The water regulator has said it could raise credit quality and transparency standards amid concerns over the financial health of some suppliers.
Ofwat has put forward potential measures to strengthen water companies’ financial resilience in an effort to better protect customers.
Southern Water, Yorkshire Water and SES Water all had “weak levels of financial resilience and levels of customer service which lag behind the rest of the industry”, Ofwat said.
The regulator had already said last month that water firms will have to slash customer bills by more than £67 million next year after many failed to live up to standards set by themselves and the regulator.
It has told customers that it “is concerned that some companies have put risky financing arrangements in place” and are not linking dividend payments for shareholders to their performance for customers and the environment.
Ofwat has now outlined potential measures it hopes improve the financial position of UK suppliers.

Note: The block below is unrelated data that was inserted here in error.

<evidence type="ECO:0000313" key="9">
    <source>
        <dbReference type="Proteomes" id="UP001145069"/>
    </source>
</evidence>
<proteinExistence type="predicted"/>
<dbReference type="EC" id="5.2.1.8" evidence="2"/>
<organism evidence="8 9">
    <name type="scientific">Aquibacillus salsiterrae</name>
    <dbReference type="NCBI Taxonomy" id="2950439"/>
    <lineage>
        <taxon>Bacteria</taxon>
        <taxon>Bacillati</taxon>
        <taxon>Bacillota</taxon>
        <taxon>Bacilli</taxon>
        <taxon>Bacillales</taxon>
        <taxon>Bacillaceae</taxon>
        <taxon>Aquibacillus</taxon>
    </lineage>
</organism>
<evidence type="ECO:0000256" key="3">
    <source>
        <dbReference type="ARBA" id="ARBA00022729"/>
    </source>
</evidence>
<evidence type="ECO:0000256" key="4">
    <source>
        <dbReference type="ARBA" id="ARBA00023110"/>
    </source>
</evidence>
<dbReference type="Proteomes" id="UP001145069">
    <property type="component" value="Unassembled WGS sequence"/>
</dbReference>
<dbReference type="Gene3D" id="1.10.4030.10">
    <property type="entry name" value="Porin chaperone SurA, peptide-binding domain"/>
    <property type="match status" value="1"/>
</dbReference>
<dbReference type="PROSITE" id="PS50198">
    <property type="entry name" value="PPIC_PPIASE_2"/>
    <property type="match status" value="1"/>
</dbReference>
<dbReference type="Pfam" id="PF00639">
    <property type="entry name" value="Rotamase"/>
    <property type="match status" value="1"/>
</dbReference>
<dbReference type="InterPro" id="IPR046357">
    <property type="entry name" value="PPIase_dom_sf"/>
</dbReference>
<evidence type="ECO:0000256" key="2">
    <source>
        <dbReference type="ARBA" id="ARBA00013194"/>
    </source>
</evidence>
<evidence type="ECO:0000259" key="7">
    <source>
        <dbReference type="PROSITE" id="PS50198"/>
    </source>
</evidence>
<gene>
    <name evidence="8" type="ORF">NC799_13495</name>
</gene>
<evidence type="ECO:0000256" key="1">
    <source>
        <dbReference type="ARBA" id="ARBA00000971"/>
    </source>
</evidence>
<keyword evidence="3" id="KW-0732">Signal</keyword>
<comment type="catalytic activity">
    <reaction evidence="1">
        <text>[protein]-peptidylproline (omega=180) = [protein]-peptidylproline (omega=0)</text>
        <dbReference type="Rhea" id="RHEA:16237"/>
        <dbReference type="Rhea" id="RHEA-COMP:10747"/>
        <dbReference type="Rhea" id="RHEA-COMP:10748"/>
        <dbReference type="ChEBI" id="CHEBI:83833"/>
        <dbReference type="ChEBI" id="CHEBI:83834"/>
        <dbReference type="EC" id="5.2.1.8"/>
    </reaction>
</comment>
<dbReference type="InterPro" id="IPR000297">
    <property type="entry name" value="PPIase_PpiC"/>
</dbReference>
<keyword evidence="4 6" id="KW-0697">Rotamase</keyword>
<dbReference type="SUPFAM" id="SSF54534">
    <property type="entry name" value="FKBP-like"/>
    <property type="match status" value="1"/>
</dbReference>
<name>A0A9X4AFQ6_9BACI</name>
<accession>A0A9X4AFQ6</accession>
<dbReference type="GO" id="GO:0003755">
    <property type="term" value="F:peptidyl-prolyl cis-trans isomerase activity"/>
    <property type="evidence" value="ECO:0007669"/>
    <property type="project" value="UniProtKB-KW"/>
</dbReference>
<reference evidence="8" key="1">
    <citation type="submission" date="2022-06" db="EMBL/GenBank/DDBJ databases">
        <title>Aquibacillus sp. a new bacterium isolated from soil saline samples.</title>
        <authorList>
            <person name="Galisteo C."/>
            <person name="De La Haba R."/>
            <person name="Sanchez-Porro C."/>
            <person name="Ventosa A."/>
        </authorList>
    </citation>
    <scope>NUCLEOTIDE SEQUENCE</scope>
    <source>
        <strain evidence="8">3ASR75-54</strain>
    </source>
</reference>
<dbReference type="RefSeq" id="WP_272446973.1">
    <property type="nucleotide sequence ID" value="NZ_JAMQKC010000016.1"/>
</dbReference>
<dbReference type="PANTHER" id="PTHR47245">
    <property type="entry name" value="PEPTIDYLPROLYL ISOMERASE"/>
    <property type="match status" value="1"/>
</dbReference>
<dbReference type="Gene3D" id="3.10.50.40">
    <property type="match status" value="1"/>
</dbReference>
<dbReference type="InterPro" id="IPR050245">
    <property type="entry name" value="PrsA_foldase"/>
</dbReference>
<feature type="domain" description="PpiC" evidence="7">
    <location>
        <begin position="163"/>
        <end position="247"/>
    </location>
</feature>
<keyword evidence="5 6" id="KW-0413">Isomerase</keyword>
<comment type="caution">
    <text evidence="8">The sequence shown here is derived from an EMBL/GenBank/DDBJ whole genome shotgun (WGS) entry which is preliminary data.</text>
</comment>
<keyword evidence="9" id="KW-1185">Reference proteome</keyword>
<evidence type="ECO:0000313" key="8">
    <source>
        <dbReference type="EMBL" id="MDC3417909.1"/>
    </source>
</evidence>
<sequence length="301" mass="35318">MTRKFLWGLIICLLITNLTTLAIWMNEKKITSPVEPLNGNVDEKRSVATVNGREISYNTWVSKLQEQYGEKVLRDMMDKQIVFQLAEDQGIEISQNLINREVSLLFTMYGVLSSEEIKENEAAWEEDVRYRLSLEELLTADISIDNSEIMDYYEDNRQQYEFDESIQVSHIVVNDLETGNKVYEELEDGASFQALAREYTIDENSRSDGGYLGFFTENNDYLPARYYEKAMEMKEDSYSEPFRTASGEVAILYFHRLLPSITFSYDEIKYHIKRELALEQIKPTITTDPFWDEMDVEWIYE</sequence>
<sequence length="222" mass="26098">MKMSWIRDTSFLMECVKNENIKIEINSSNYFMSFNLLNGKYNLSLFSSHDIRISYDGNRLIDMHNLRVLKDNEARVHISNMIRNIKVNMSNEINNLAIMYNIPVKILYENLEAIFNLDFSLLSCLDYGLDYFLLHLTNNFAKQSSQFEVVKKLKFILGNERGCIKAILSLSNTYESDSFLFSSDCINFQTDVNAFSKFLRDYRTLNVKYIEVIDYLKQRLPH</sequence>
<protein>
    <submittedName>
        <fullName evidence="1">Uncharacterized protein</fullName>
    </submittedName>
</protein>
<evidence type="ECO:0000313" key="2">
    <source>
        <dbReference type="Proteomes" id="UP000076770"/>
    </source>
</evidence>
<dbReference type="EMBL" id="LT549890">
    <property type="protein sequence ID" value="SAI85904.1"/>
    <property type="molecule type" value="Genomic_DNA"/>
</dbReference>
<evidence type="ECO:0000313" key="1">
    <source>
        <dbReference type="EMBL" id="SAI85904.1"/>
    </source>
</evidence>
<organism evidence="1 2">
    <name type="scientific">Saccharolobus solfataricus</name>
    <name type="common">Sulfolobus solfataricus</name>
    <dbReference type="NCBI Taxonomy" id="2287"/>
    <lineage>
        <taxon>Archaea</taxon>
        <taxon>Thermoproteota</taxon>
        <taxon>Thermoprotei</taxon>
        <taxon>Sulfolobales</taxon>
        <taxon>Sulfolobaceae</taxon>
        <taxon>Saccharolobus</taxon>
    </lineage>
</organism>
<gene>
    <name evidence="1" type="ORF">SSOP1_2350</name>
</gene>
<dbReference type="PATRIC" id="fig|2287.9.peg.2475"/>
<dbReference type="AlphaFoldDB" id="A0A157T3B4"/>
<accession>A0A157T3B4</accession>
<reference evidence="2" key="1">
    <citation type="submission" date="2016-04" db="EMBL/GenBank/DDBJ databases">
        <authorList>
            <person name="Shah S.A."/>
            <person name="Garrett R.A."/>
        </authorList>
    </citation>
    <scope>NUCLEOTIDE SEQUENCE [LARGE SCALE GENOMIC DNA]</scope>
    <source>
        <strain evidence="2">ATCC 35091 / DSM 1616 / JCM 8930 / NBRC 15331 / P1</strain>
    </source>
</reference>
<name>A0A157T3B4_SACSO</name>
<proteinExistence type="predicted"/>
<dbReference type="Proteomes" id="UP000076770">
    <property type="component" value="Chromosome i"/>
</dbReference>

It said this would potentially include raising the minimum standards of credit quality needed for firms to continue.
The regulator also said this could involve strengthening expectations on dividend payments being linked to performance for customers and increasing transparency.
Ofwat interim chief executive David Black said: “Water companies need to be financially resilient and transparent about their financial structures.
“We have concerns on both fronts that need addressing.
“They need to be financially secure enough to make the investment needed in the essential service they provide, maintain critical assets, and protect the environment. Without that, customers and the environment will lose out.
“Dividends should be linked to performance, and companies have to improve this if they want to rebuild the trust of their customers.”
In a separate announcement on Tuesday, the regulator proposed a “small and temporary” increase in price caps for business customers.
It said the temporary increase would “allow retailers to share some of the unexpected costs associated with bad debt that have arisen following the Covid-19 pandemic”.
The amendment would temporarily increase, over the next two years, the maximum prices that retailers are allowed to charge business customers who are on default tariffs by 0.31%, Ofwat said.